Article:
Fashion After Black Lives Matter: What Has Changed?

The year 2020 brought worldwide protests, even amidst a pandemic, for Black Live Matter, a movement that has been protesting racial injustice and discrimination for years. However, the events in 2020 quickly became a global outcry, bringing into focus discrimination in different industries. Although the protests began in the US, racial injustice is not a problem unique to that country.

The fashion industry, in particular, which often touts itself as a promoter of equality, has many skeletons in its closets too. It’s an industry marked by racial suppression, especially of Black people. The industry was one of the front-runners when it came to acknowledging racial injustice and making promises to fight it.

So what has changed since? Is fashion representing Black people and culture? How is it leading the conversation about change?

Words and Actions are Different Things

In 2020, we saw some bold statements from some of the top fashion brands that promised more inclusivity and diversity. It was like a domino effect, with one company after another, issuing carefully worded statements to express their solidarity with the Black community and commit to bringing the change from within.

However, saying something and doing something are two different things. The New York Times tried to gather data from some of the biggest names in fashion to gauge how much progress the industry has made since.

Interestingly, only 4 out of the 64 brands they approached answered all their questions. Around 16 brands answered half the questions. Most brands that answered were American, whereas the brands that didn’t give any numbers cited a number of reasons, such as European laws regarding collecting data about race. There were only four Black creative directors among the 69 creative directors spearheading the brands at the time.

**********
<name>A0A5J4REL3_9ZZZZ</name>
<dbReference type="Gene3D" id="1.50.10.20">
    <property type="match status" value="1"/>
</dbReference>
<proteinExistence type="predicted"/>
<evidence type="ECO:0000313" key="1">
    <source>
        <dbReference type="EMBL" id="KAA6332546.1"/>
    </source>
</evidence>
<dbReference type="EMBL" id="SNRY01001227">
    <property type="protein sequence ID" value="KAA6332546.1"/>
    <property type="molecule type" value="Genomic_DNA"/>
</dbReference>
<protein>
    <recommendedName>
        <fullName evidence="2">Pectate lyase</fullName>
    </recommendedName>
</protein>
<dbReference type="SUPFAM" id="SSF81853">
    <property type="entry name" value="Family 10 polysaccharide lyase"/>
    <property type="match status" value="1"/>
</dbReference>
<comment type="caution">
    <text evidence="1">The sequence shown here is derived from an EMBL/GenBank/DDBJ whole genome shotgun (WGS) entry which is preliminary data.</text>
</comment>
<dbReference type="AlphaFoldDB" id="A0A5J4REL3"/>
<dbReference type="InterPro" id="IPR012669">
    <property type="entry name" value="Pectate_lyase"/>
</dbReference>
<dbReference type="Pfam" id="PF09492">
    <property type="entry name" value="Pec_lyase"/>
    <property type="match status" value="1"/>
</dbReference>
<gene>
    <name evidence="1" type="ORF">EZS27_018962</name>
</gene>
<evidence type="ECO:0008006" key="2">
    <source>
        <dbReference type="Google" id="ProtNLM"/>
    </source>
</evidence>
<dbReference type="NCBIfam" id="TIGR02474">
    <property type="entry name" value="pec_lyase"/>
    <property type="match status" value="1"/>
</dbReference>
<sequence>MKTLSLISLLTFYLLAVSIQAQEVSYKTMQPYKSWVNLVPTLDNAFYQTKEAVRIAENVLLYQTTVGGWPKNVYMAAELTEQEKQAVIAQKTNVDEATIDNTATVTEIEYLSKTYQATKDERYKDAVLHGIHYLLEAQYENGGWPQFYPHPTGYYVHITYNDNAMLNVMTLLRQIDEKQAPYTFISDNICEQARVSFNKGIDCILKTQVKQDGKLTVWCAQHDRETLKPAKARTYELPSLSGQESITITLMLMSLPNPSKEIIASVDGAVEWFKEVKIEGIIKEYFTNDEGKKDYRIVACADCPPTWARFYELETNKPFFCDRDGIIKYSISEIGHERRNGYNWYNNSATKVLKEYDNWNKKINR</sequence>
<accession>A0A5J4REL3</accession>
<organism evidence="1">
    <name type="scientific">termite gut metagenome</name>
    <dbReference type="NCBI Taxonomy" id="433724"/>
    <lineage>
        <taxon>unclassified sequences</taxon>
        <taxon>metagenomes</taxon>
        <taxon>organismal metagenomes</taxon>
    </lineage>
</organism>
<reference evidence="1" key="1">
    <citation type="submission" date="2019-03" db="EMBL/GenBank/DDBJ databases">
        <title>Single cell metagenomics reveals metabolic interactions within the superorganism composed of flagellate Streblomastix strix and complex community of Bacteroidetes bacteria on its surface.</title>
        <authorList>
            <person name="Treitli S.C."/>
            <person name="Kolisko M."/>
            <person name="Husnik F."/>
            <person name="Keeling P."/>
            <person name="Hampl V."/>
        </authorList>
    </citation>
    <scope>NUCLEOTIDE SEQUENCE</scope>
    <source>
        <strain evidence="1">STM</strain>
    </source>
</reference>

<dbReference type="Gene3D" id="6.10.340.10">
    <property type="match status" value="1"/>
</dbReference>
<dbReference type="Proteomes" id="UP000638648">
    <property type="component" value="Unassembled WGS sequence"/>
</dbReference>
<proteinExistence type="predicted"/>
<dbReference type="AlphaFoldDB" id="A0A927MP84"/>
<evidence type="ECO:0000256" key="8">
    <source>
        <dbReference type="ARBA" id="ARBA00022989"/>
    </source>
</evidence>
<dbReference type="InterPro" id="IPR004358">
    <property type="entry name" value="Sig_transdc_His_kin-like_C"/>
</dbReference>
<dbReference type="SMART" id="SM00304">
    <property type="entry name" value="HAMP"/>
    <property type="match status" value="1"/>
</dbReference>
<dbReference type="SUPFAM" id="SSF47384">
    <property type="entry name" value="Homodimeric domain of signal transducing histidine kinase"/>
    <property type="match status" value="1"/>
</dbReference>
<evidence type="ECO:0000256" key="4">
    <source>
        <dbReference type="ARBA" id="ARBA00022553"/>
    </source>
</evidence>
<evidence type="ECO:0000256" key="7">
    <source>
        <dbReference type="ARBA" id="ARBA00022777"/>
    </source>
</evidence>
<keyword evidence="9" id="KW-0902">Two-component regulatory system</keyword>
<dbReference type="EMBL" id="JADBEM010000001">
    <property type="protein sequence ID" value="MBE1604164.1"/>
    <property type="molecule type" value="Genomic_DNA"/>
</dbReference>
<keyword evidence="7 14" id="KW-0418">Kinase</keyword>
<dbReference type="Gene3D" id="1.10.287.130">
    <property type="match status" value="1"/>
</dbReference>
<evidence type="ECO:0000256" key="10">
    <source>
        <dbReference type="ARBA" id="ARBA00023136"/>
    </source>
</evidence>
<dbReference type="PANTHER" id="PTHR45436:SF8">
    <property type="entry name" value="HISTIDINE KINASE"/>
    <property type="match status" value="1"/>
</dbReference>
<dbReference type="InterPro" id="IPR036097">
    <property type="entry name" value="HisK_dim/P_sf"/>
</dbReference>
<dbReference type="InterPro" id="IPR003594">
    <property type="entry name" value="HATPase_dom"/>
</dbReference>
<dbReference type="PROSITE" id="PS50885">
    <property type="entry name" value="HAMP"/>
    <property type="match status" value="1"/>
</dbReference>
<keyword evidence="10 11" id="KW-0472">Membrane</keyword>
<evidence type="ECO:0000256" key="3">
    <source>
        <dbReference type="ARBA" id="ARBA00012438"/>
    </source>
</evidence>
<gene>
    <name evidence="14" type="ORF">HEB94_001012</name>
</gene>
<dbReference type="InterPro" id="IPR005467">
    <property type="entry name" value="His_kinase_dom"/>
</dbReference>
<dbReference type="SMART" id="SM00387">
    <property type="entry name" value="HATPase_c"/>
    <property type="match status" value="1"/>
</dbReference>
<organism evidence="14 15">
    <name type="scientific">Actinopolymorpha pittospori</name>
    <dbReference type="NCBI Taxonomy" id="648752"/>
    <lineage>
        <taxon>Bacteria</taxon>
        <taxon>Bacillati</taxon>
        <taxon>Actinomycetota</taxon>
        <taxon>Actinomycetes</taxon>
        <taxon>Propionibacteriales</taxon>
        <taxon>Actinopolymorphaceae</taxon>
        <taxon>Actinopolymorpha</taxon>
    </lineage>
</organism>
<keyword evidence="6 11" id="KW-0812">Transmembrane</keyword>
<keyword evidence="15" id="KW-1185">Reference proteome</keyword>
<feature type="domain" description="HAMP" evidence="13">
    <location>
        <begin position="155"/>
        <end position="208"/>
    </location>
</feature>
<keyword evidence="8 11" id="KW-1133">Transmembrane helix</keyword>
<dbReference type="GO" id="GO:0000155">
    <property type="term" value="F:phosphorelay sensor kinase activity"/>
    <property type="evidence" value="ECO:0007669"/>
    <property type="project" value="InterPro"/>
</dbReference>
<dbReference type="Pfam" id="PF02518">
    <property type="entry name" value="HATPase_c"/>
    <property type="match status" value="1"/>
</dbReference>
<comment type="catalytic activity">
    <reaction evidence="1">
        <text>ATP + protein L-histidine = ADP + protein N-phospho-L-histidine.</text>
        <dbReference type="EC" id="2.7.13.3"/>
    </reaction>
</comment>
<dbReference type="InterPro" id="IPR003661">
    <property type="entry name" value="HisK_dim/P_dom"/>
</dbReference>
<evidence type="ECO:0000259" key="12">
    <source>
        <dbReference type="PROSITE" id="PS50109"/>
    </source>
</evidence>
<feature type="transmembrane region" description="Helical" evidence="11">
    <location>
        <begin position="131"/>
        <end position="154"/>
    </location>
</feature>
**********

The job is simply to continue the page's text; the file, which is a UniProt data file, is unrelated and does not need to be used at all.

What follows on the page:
If the New York Times report is anything to go by, fashion still needs some structural changes and more inclusivity on the top.

On a Positive Note, Some Change Has Come

The movement and the awakening that followed it has had some positive change in the fashion industry. Many brands have taken initiatives to invest in Black communities and promote more Black representation in the industry.

For instance, Gucci started the Gucci Changemakers North America Scholarship Program which plans to distribute $1.5 million over four years to bring more diversity into the fashion industry by empowering minority youth.

Another notable move came in the form of the ‘15 Percent Pledge’ led by Aurora James of Brother Vellies. The 15 Percent Pledge is a non-profit for Black entrepreneurs. So far, it has generated $10 billion for Black entrepreneurs.

However, the most notable change came from within the Black community itself, which realized that they have to support their own. As a result, Black-owned fashion labels came into the spotlight. People within the community and outside it started buying from these brands, resulting in unprecedented growth.

Whilst the fashion industry has yet to live up to all of its promises of ending racial injustice and empowering Black people, some measurable, positive change has taken place. Mostly the change is coming through grassroots movements led by Black activists and entrepreneurs. Clearly, the big names in fashion need to match their efforts and energy to bring about lasting change.

La Jolie

For Elemntz